Sunday 9 November 2014

A Watercolour Meteor

Paul Sandby RA (Nottingham, England, birthdate unknown, baptised 1731 – London, England, 9th November 1809) 

Hailing from my own homeland of Nottingham, English artist Paul Sanby was a mapmaker who turned his skills to watercolour and landscape. Later one of the founder members of the Royal Academy, Sandby and his brother, Thomas, the Deputy Ranger of Windsor Great Park, were both highly talented chaps. It is Paul who commands my attention today, with his 1783 work, The Meteor of August 18, 1783, as seen from the East Angle of the North Terrace, Windsor Castle.

The Meteor of August 18, 1783, as seen from the East Angle of the North Terrace, Windsor Castle by Paul Sandby, 1773

Sandby spent many long and happy days at Windsor in the company of his brother and he happened to be at the Castle on the fateful night of 18th August 1783, when a meteor sped across the heavens. The event caused enormous excitement across the nation and things were no different at Windsor where just after 9.15pm, Sandby watched in wonder alongside a group of friends that included Tiberius Cavallo, an Italian philosopher who would later write his own account of the meteor.

Sandby's own account of the event was a pictorial one and he produced this wonderfully evocative watercolour. For me the beauty of the work is in its simplicity. The fine surroundings of Windsor are reduced to a wall and terrace on which half a dozen people stand, dwarfed by the heavens above. In the moonlight they throw long shadows yet their attention and ours is caught by the bright meteor that streaks across the centre of the canvas. One can only imagine the excitement of witnessing such an unexpected astronomical event and I think Sandby has perfectly captured the scale of the heavens in comparison to Windsor and his companions; they stand and watch in awe, as so many others must have on that warm summer night.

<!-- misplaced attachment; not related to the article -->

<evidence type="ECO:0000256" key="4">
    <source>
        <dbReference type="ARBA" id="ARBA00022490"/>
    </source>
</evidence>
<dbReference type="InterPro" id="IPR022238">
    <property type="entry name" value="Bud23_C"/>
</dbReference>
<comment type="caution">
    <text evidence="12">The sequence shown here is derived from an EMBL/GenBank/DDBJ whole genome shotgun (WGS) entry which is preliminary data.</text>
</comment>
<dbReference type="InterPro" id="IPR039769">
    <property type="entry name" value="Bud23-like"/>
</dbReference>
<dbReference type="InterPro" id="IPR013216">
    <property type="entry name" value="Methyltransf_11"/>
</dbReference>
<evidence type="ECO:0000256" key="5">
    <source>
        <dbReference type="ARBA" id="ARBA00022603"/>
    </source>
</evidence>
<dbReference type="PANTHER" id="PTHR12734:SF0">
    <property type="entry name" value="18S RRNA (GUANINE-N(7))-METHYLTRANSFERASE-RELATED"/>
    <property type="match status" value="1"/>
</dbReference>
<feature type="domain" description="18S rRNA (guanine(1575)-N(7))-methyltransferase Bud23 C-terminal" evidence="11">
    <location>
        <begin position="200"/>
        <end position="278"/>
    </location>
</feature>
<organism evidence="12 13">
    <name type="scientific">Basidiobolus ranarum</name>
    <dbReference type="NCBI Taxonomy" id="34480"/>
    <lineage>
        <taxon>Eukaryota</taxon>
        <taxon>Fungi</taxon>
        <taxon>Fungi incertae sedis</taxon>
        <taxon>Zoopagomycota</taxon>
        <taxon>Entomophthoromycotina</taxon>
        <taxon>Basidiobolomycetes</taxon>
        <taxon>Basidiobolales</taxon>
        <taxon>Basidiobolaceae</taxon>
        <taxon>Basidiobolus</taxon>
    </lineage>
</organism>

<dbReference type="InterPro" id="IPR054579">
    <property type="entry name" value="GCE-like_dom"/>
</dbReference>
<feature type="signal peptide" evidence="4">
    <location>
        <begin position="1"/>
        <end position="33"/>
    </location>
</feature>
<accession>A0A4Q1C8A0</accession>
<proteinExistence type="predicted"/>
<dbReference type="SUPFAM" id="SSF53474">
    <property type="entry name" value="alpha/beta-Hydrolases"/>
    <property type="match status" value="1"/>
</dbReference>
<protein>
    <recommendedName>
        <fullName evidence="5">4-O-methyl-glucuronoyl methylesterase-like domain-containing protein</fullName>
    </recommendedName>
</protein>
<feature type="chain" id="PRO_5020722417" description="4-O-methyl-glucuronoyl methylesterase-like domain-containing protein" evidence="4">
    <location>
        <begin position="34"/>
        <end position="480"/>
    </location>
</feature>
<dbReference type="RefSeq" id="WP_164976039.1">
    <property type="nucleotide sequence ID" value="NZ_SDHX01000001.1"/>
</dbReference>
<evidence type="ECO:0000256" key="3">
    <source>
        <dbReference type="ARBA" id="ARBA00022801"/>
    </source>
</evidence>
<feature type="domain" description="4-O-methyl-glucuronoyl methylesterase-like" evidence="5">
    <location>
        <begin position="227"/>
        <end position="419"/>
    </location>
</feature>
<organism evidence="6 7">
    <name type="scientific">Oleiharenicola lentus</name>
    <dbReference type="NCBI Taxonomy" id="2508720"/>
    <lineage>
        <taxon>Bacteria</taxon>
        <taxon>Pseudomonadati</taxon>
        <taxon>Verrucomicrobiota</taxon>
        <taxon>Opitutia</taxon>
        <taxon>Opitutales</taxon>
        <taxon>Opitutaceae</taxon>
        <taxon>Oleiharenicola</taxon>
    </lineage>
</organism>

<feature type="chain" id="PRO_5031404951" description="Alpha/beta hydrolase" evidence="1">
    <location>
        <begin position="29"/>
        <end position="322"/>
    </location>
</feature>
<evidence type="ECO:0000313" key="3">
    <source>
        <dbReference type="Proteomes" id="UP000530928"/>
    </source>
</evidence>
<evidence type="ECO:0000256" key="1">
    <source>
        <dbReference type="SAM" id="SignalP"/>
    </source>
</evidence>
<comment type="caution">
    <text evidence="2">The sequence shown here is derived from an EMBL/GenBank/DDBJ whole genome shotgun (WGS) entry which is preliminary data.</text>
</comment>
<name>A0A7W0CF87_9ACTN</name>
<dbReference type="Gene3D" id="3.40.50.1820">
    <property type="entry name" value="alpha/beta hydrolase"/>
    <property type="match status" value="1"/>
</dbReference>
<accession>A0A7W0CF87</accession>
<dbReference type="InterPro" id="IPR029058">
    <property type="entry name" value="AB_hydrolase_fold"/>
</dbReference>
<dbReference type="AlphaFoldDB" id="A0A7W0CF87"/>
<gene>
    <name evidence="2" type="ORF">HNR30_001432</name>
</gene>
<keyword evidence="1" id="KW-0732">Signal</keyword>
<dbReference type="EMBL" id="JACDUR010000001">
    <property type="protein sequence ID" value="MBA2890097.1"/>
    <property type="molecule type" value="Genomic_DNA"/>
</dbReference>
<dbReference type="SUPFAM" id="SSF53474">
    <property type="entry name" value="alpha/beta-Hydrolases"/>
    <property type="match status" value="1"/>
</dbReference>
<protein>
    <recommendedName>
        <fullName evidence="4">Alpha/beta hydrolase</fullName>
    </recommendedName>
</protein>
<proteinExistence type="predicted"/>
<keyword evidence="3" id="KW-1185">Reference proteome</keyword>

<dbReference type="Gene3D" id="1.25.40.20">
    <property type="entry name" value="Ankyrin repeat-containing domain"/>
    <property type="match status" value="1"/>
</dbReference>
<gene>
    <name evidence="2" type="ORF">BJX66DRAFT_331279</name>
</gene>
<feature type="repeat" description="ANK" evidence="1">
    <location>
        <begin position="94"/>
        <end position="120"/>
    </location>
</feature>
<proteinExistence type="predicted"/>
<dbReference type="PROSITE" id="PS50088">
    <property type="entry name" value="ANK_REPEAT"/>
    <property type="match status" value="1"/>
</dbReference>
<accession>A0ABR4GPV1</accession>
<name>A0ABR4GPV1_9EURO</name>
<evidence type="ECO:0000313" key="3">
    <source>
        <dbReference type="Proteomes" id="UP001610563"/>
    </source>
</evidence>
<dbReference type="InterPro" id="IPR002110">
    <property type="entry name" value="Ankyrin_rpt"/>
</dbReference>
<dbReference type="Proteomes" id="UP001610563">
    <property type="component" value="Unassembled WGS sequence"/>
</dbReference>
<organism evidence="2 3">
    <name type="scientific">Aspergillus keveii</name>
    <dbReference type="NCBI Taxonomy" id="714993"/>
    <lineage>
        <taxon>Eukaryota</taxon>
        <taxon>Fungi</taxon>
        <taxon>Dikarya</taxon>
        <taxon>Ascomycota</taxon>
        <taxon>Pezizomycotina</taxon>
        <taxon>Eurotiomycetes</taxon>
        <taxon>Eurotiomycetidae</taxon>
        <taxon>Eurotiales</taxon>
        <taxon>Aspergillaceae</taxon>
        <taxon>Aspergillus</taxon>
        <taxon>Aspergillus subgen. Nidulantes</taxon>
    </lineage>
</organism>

Sarah said...

I have to say it looks more like a comet to me, not a meteor... though it 'sped across the sky' so that sounds like a meteor. With that sort of tail presumably it grazed the atmosphere and went quite deep; a near miss! I've found a number of comets and meteors mentioned in the newspapers, though my period of reading is more 1770s to 1820

Catherine Curzon said...

A near miss indeed! It was very well documented, I suspect you may be coming across it in your reading if you haven't already!